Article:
New Farmer

Discussion in 'Meat Birds ETC' started by BackyardAR, Jun 19, 2010.

  1. BackyardAR

    BackyardAR In the Brooder

    Jun 19, 2010
    Not sure how I got here, but here I am.

    Like any project I undertake I read and read to learn as much as I can before getting going. I see too many catastrophes from people that jump in without looking.

    So I've been reading numerous websites, forums, faqs, etc, making my plan to fit my needs. While I appreciate being pointed to a particular post when I ask a question, I don't welcome those posts where someone says, "why don't you try reading the forums." Believe me, I've had enough of these sustaining projects and visited many sites where the people were very much less than helpful. So far, your site here looks very helpful and supportive and I appreciate that.

    So here's my plan. I want enough eggs for my family(4.5 people... can explain that later), and I want to raise meat chickens quarterly. I have breeds in mind, but still need further information about them to see if they really are the right choice. Some of the questions I still have may very well modify my initial choices.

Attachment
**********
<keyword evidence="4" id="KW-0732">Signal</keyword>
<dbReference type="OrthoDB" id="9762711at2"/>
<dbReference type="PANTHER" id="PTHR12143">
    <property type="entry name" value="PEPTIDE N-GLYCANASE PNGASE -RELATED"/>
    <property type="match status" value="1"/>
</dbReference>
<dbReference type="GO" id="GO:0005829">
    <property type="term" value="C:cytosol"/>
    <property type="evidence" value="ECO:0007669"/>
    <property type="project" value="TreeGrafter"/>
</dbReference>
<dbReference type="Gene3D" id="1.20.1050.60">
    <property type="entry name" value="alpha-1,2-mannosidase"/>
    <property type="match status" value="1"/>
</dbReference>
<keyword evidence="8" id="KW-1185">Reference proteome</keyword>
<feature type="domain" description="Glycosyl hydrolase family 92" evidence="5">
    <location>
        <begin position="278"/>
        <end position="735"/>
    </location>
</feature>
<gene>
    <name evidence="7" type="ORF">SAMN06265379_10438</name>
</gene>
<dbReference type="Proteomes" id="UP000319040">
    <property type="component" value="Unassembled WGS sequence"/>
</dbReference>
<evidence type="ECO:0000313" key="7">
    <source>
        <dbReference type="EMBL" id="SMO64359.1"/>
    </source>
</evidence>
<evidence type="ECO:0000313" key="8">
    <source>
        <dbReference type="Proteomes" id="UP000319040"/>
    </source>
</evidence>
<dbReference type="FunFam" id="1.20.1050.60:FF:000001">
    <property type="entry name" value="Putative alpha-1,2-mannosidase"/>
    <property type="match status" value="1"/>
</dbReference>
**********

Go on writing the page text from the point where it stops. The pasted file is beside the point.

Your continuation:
For my laying hens I was going to get 3 or 4 Pearl-white leghorns. The literature I read indicated that I could get 900+ eggs from just three of them. The eggs I don't need will go to my parents and in-laws.

    For my meat birds I was planning on Cornish X Rock hybrids. The reason I posted this introduction here is most of my concerns and questions about about these birds.

    The general information I found about raising chicks indicated that they would be in a brooding box for the first 60 days of their lives.... 8 weeks. However, Cornish Xs are generally harvested starting at about this time. In going over all the posts here it seems like these chicks can leave the brooder box WAY before 60 days. Many of the chicks I see already in a tractor don't even seem to have complete plumage so I was wondering what exact criteria you use to determine when these chicks are ready to go outside.